1. Atopet Automations releases the first prototype Nigerian Robot As Traffic-Controller
This 12Vdc powered, traffic-directing robot gets the attention of anyone around. Conceivably, astronaut’s images of space explorerdesigns might come to mind, attracting drivers’ perceptions thereby preventing from loss of focus and deterring drivers from pushing proper limits of the traffic stream. The robot has a dual control scheme in order to direct traffic as well as pedestrians. A similar robot currently in operation at Kinshasa, the capital city of Congo, has replaced two live police officers with developer engineer Isaie There are two giant solar robots in order to direct traffic and pedestrians. Visit http://cleantechnica.com/2014/02/05/congos-solar-powered-robot-traffic-controller/.
More details coming soon at www.atopetautomations.com
Phoenix International Holdings finished side-scan sonar search operations for Malaysia Airlines Flight 370 using the company’s Artemis AUV, a variant of the Bluefin-21, after starting its mission mid-April.
The Phoenix project team sent the vehicle to 5,005 meters of seawater, which is the deepest depth achieved by a Bluefin-21 AUV. Artemis spent over 370 hours in water and searched approximately 870 square kilometers (250 square miles) of the bottom while gathering side-scan sonar data.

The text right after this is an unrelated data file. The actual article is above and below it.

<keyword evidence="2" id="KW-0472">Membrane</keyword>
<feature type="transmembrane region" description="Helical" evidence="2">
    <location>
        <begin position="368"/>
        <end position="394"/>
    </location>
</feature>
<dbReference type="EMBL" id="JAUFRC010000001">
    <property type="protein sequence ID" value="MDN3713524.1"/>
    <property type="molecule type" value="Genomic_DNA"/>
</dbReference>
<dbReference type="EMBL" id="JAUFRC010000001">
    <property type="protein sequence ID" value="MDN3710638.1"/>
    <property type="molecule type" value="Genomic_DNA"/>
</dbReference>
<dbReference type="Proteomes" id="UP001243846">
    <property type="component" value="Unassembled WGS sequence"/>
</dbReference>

The Artemis is part of a multinational effort from 26 countries to search for the missing aircraft and is supporting the U.S. Navy under its multiyear Undersea Operations contract with the Naval Sea Systems Command’s Office of the Supervisor of Salvage and Diving.
Robots could soon be roaming over decommissioned nuclear sites and abandoned coal mines in the UK to test their ability to work autonomously.
The UK could lead the world in robots
A row of Google self-driving cars are shown outside the Computer History Museum in Mountain View, California, on May 14, 2014.
Here's a recent prediction from Cisco's technology trend watchers: In 5 to 7 years, it'll cost us more to drive our cars than to let them drive us.
At a moment when Google dominates the conversation in key auto tech sectors — capturingattention in May as it demonstrated its cars' latest driverless acumen, in terms of mapping, sensing and responding — two reasonable questions emerge: How would driverless cars cost us less to use, and how close are we to commercially available models on our roads?
5. Mobile Phone Mavericks
IEEE Fellows helped ring in the age of cellphones
By KATHY PRETZ 7 July 2014
This article is part of our series highlighting IEEE Fellows in celebration of the Fellow program’s 50th-anniversary year.
Four IEEE Fellows helped make possible the pocket-sized communications devices that many people now find they can’t live without and to do so built the first-generation cellphone network.